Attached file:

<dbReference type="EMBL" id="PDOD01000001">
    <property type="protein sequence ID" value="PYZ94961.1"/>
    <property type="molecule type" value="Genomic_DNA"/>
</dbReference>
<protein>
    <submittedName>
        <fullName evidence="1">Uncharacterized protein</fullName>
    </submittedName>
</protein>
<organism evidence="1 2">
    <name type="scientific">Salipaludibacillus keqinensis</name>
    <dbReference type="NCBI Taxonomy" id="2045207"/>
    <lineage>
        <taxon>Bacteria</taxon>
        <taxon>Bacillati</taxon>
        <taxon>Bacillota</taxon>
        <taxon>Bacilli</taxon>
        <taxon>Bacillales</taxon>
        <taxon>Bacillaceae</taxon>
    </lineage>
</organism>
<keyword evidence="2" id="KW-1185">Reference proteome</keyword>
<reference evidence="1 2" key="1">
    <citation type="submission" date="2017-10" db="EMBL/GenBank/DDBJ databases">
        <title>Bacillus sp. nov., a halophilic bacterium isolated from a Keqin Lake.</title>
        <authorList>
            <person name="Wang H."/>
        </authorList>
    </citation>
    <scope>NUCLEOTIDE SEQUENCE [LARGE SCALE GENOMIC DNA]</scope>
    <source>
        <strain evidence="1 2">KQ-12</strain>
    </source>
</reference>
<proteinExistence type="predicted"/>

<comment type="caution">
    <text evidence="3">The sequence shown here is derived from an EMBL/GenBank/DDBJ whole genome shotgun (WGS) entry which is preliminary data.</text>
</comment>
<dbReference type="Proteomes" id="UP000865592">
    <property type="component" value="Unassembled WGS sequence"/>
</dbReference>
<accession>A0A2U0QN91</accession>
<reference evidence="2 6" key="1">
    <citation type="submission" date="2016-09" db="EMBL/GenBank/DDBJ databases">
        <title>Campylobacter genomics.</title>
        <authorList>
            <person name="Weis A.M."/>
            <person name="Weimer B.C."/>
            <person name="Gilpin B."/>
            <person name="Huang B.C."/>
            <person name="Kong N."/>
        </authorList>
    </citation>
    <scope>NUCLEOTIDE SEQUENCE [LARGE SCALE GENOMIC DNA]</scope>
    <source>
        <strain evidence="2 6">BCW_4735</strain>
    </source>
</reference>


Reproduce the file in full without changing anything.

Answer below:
<dbReference type="EMBL" id="PDOD01000001">
    <property type="protein sequence ID" value="PYZ94961.1"/>
    <property type="molecule type" value="Genomic_DNA"/>
</dbReference>
<protein>
    <submittedName>
        <fullName evidence="1">Uncharacterized protein</fullName>
    </submittedName>
</protein>
<organism evidence="1 2">
    <name type="scientific">Salipaludibacillus keqinensis</name>
    <dbReference type="NCBI Taxonomy" id="2045207"/>
    <lineage>
        <taxon>Bacteria</taxon>
        <taxon>Bacillati</taxon>
        <taxon>Bacillota</taxon>
        <taxon>Bacilli</taxon>
        <taxon>Bacillales</taxon>
        <taxon>Bacillaceae</taxon>
    </lineage>
</organism>
<keyword evidence="2" id="KW-1185">Reference proteome</keyword>
<reference evidence="1 2" key="1">
    <citation type="submission" date="2017-10" db="EMBL/GenBank/DDBJ databases">
        <title>Bacillus sp. nov., a halophilic bacterium isolated from a Keqin Lake.</title>
        <authorList>
            <person name="Wang H."/>
        </authorList>
    </citation>
    <scope>NUCLEOTIDE SEQUENCE [LARGE SCALE GENOMIC DNA]</scope>
    <source>
        <strain evidence="1 2">KQ-12</strain>
    </source>
</reference>
<proteinExistence type="predicted"/>

<comment type="caution">
    <text evidence="3">The sequence shown here is derived from an EMBL/GenBank/DDBJ whole genome shotgun (WGS) entry which is preliminary data.</text>
</comment>
<dbReference type="Proteomes" id="UP000865592">
    <property type="component" value="Unassembled WGS sequence"/>
</dbReference>
<accession>A0A2U0QN91</accession>
<reference evidence="2 6" key="1">
    <citation type="submission" date="2016-09" db="EMBL/GenBank/DDBJ databases">
        <title>Campylobacter genomics.</title>
        <authorList>
            <person name="Weis A.M."/>
            <person name="Weimer B.C."/>
            <person name="Gilpin B."/>
            <person name="Huang B.C."/>
            <person name="Kong N."/>
        </authorList>
    </citation>
    <scope>NUCLEOTIDE SEQUENCE [LARGE SCALE GENOMIC DNA]</scope>
    <source>
        <strain evidence="2 6">BCW_4735</strain>
    </source>
</reference>